How People Hydrate Around the World (Yes, It's Different Everywhere)
Here at Byrdie, when we ask celebrities to name their number one beauty tip, almost every single person says the same thing: Drink. More. Water. Everyone from Kourtney Kardashian to Zoe Saldana to Lea Michele swears that drinking 64 ounces of ice-cold water every day is the secret to staying slim, healthy, and youthful. But it's not just celebrities who have an obsession with hydration. Ask a group of American women to name a health goal of theirs, and I guarantee that at least one person will say to drink more water.
This American fixation on H20—and fear of not getting enough of it—got me thinking: What is the rest of the world's attitude toward hydration? Is everyone as neurotic as we are? And are people's taste in water even the same in other cultures?
To find out, we asked wellness gurus from six different countries around the world to tell us about their country's water-drinking habits. And what we found was absolutely fascinating. Keep scrolling to find out how women hydrate in China, Iran, Australia, and more.
… where it's tap water or bust.
"The climate is so different in Australia—there's dry heat but in some places, it can also be humid—so you really can't go a day without bringing a water bottle with you. There's not really any ideal amount of water you aim to drink. A water bottle is just something you always throw in your bag, and since you're always at the beach or outdoors where it's boiling, you don't really think about it. Australians like drinking water, but it's also just a natural part of everyday life.
"As far as how they drink it, I think everyone in Australia is obsessed with refilling those glass Voss water bottles. Australians don't buy filtered bottle water, everyone just drinks tap water. I don't understand Americans' obsession with filtered water." — Sophie Miura, lifestyle editor at MyDomaine
… where birch water is the latest obsession.
Säpp Birch Water ($4)
"Drinking birch water has become one of the latest trends in Sweden and is swiftly gaining momentum in the rest of Europe. It is considered a great health drink due to its high zinc, potassium, and magnesium content and has been claimed to help treat everything from cellulite and eczema to the flu and headaches, and it improves the immune system. It's popularity also stems from the fact it has been proven as a great slimming product, as birch sap eliminates toxins that the liver usually processes." — Frida Harju, nutritionist at Lifesum
… where hot water is the secret to good health.
"You won't see someone in Mainland China drink cold water because Chinese people believe warm water can help you get your blood flowing, bring you inner energy (Qi), therefore you have more strength to fight all the diseases. They also drink lots of teas and broths, which are hydrating and energizing in the same ways." — Zita Bai, actress
… where flat water isn't even water at all.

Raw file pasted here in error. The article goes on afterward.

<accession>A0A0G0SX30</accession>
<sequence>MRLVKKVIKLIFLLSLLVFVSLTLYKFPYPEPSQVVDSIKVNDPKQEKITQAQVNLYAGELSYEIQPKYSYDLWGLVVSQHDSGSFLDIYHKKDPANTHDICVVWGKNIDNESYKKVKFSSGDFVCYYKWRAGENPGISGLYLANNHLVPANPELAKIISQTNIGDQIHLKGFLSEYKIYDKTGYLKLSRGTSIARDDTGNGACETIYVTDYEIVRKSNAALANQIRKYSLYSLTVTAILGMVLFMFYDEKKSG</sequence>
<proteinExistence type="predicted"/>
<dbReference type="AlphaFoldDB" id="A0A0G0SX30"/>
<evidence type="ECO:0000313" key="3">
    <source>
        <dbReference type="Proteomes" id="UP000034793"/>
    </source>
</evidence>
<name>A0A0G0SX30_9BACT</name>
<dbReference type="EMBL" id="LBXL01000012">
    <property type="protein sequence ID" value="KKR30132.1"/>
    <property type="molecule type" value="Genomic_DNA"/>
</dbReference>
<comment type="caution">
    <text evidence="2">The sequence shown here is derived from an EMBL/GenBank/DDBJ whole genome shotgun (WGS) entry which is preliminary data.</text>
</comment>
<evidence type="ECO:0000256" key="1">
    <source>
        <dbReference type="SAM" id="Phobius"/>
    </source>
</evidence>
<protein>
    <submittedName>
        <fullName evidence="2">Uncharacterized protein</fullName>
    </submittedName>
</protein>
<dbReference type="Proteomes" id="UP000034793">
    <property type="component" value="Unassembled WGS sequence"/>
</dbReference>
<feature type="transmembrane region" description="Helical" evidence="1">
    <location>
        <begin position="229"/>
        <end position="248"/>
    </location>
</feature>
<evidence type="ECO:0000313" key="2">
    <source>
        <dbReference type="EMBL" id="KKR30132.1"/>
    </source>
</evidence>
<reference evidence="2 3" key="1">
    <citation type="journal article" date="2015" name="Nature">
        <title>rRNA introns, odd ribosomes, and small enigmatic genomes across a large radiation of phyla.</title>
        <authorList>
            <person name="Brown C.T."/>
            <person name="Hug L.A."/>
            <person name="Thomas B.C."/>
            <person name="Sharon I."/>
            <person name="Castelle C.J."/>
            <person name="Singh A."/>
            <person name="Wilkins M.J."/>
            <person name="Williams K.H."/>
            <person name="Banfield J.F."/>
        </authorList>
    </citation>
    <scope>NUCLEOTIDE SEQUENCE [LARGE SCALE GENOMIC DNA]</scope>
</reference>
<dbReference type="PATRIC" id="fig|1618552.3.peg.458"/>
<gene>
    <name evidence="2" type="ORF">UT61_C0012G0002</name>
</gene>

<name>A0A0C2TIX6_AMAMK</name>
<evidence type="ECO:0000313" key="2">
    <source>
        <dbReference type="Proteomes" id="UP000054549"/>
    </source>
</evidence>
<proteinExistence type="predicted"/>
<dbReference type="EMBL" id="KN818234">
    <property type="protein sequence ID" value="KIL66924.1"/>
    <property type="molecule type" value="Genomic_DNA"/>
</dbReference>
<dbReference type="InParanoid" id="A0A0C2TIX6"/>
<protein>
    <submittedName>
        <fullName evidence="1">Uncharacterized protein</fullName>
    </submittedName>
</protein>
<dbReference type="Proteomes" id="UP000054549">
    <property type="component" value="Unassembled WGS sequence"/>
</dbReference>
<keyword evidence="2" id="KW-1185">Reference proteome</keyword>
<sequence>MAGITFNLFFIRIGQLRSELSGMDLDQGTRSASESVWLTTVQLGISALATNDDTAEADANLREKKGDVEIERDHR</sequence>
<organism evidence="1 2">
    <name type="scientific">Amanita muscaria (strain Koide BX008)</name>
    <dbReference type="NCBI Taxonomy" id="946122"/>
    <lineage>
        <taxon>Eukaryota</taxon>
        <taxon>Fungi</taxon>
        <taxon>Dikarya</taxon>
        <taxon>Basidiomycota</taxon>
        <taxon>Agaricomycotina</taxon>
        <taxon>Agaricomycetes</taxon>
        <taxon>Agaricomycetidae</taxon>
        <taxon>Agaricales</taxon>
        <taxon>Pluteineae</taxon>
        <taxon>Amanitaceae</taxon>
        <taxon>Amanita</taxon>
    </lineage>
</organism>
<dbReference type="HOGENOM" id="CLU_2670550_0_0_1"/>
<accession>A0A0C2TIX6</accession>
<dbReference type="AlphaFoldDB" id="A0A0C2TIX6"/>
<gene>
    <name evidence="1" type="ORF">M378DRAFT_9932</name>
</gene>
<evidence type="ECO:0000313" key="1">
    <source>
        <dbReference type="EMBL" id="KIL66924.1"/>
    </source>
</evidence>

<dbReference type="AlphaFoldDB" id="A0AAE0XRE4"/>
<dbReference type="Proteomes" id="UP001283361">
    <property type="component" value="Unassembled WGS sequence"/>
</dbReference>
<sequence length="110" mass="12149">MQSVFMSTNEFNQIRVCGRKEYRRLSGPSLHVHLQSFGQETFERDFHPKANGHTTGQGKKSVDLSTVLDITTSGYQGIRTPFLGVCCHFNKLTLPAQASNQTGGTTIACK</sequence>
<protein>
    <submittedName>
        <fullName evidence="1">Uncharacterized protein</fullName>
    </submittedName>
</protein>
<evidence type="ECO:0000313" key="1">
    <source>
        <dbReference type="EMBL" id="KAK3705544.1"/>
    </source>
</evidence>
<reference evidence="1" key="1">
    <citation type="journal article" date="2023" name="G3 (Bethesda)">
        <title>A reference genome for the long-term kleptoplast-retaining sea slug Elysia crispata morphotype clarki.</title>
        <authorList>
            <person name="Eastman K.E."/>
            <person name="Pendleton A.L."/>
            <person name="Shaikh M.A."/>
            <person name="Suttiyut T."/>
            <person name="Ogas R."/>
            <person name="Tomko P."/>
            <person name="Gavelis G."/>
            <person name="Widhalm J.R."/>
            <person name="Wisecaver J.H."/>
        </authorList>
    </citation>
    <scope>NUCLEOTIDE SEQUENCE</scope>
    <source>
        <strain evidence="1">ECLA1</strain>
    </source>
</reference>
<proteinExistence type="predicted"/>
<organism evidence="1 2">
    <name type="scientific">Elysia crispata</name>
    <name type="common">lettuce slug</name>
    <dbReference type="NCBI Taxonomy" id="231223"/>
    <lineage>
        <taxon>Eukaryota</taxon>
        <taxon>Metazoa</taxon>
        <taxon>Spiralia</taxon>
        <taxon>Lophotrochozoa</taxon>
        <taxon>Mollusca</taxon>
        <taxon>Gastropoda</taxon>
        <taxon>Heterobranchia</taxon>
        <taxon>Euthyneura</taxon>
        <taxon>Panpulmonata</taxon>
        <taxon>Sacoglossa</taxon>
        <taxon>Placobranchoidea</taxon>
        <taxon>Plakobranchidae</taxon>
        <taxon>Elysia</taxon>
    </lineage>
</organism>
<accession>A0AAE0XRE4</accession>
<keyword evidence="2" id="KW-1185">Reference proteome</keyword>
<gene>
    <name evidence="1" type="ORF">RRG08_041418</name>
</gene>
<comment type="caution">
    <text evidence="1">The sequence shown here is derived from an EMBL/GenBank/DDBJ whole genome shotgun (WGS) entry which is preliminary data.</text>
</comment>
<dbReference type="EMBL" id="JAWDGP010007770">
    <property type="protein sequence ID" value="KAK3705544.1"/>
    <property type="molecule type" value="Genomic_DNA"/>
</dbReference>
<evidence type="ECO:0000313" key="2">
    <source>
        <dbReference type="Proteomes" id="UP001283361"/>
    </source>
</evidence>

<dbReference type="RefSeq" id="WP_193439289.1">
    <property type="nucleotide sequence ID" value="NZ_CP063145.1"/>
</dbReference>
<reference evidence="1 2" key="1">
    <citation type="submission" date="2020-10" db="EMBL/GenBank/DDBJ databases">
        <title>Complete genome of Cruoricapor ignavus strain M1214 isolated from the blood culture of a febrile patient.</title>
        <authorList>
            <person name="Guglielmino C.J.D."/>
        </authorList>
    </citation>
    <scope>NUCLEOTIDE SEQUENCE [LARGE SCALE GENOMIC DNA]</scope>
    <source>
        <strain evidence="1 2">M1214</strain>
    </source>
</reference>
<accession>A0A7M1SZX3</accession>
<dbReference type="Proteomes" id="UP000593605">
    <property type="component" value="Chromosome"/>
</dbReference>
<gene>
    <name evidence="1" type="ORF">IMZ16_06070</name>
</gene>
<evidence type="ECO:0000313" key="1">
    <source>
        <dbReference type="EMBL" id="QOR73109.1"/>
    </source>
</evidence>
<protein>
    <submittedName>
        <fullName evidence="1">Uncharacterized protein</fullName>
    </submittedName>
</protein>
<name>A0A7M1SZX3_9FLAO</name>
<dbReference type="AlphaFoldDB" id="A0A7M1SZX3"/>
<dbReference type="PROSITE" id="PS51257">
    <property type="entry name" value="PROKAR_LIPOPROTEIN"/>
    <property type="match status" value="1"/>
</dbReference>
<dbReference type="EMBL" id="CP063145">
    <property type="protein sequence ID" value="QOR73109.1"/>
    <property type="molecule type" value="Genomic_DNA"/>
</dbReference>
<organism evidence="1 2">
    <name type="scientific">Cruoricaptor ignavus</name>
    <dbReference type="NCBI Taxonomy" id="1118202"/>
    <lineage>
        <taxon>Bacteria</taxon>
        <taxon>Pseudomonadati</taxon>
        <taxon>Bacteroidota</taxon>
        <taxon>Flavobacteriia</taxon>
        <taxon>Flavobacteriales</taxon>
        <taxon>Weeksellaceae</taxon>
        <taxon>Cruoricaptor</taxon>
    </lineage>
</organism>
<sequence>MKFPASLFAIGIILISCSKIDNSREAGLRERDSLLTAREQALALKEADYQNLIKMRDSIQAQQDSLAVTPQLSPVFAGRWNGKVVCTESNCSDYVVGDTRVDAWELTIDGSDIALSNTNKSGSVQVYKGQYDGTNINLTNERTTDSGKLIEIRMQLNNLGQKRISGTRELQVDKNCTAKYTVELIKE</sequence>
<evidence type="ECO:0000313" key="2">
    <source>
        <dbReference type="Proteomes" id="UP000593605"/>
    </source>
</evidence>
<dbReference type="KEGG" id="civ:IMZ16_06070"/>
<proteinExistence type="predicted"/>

Vichy Catalan Mineral Water ($6)
"Vichy Catalan is the best-selling mineral water in Spain, and it has a very high TDS [Total Dissolved Solids], so it's quite strong. Spicy. In Spain, sparkling water is all they drink. So if you were to finish running outside and needed to be hydrated, you would drink this, not flat water." — Martin Riese, water sommelier
… where people drink for their metabolism, not their hydration.
"Speaking as a first-generation American, hydration meant something very different to my Iranian family. My mother always pushed me to drink water infused with berries and citrus to ensure that my metabolism would learn to 'move faster,' so I wouldn't get fat when I was older (yeah, that didn't work). Water was less of an essential and more like a weight-loss supplement. Additionally, any form of hot water was like miracle medicine to my Iranian clan. From period cramps to a stye in my eye, I was told to drink hot water infused with lemon and honey since it would help cure anything … oh, and double up on speeding up my metabolism." — Shayma Hesari, email marketing manager at Clique Media Group
… where filters and bottled water are the standards.
"In the U.S., because so many people are hooked on soda and sugary drinks, there's a lot of anxiety surrounding whether or not we're consuming the doctor-recommended eight glasses of water a day. In an attempt to force our chronically hydrated selves to drink more water, we can get pretty extra with all the fancy glass bottles, filters, alkaline waters, and flavor-infused waters. To other cultures, it might seem shocking how much people will pay for certain water brands and hydration-related paraphernalia in this country." — Amanda Montell, associate features editor at Byrdie
… where everyone would rather just drink wine.
"In Bordeaux back in the 1980s, I was introduced to the reputed oldest man in the Médoc. When asked the secret to his longevity, this spirited 98-year-old-who had spent his entire life tending vineyards replied, 'I drink a glass of wine every day, bien sûr.' But what about the so-called essence of life, water? Without hesitation, he answered, 'Water is for ducks.'" — Mireille Guiliano, writer at Bon Appétit
Want more international wellness? Don't miss a fascinating look at what self-care means around the world.